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HOUSTON — There was Brandon Morrow, ready to stand in the middle of a firing squad one more time, ready to own it, ready to admit he was “selfish” in Game 5 of the World Series and it might have cost his team a win.
A couple hours earlier, the firing squad was the top of the Houston Astros order, which in six pitches from Morrow turned an 8-7 deficit into an 11-8 lead. Now, the firing squad was the media, hitting him with question after question.
Did you feel different? Was the velocity there? How — after a great regular season and a successful postseason — did this happen?
“I was confident in my ability,” said Morrow, the 33-year-old reliever who has revived his career this season in Dodger blue. He wasn’t supposed to be available in Game 5. He volunteered. And wanting to help his game contributed to L.A.’s 13-12 loss.
“It was probably selfish of me,” Morrow said, “to make that call and try to push to get in.”
In five minutes of talking with reporters, he called himself “selfish” no fewer than three times.
“Probably a selfish move on my part … ” he said at one point
“It was a little bit selfish … ” he said at another.
Before the game, Dodgers manager Dave Roberts said Morrow was unavailable to pitch. He’d faced the Astros in every game of this series, including 1 ⅓ scoreless innings in Game 4. It was Morrow’s night to rest. That was the plan.
Then the Dodgers blew a 4-0 lead. Then ace Clayton Kershaw was knocked out of the game in the fifth. Then the Dodgers had used three pitchers by the sixth. And then the Dodgers went ahead 8-7 in the seventh.
That’s when Morrow made the call. He told Dodgers pitching coach Rick Honeycutt he could go again. Five games in a row. It’s the World Series, right?
“Everybody’s trying to step up,” Morrow said.
“He called down,” Roberts said, “and said that he felt good. He was throwing today, he felt good. And he called in the middle of the game, and he said, hey, if we take the lead, I want the ball, my body feels good. So in the seventh inning, you can’t turn him down … It’s a credit to him to be used like he has been and want the baseball.”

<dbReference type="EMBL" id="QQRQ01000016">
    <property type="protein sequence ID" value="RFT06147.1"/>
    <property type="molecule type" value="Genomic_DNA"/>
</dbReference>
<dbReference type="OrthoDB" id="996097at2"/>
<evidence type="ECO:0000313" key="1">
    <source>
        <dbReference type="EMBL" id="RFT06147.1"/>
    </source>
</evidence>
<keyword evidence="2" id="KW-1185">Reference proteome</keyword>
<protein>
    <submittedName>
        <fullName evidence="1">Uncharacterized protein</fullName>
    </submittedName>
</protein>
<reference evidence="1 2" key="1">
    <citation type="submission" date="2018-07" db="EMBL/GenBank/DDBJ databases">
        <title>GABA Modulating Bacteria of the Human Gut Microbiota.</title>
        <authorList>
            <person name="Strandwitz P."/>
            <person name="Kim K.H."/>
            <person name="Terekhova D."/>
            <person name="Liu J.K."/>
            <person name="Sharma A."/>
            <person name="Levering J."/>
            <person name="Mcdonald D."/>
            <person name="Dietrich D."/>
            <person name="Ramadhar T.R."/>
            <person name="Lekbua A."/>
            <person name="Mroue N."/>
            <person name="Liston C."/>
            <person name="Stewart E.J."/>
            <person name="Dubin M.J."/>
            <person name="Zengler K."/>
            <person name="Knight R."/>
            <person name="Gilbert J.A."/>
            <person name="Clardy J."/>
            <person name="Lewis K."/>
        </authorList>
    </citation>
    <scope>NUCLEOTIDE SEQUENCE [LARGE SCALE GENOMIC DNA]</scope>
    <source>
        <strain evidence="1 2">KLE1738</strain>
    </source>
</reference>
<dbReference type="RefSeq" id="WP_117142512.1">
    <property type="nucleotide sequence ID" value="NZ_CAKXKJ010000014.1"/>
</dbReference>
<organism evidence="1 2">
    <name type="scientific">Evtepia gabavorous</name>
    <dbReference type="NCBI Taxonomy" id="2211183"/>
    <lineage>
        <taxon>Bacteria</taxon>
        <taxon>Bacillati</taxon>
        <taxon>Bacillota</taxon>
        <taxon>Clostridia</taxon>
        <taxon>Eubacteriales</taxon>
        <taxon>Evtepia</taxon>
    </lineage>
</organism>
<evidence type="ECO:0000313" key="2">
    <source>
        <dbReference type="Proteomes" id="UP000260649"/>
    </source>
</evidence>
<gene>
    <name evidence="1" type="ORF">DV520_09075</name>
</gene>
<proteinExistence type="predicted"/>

Morrow had a 2.06 ERA in the regular season. He never gave a single homer. Heck, he only gave up 10 runs all season in 43 ⅔ innings. So what a time this was to crash and burn. It was short, bitter and brutal. Unless you were an Astros hitter.
The first pitch Morrow threw? George Springer turned it into a solo homer to start the seventh. Tie game. The next pitch? An Alex Bregman single. In retrospect, maybe that should have been the end. Morrow got a called strike on Jose Altuve before he doubled. Then came Carlos Correa, who took a slider for a ball and then hit a sinker into the left-field seats.
Six pitches, four runs, two homers, one guilty conscience.
“They weren’t terrible pitches,” Morrow said. “But they weren’t great.”
“We had a plan,” Morrow continued. “And we’re very plan-oriented and try to stick to that. I made them deviate away.”
There was Brandon Morrow, all right. Just wearing every bit of it. He could have made an excuse. He could have said he was overworked. He could have blamed the slick balls. He could have said anything else, really.
But he owned it.
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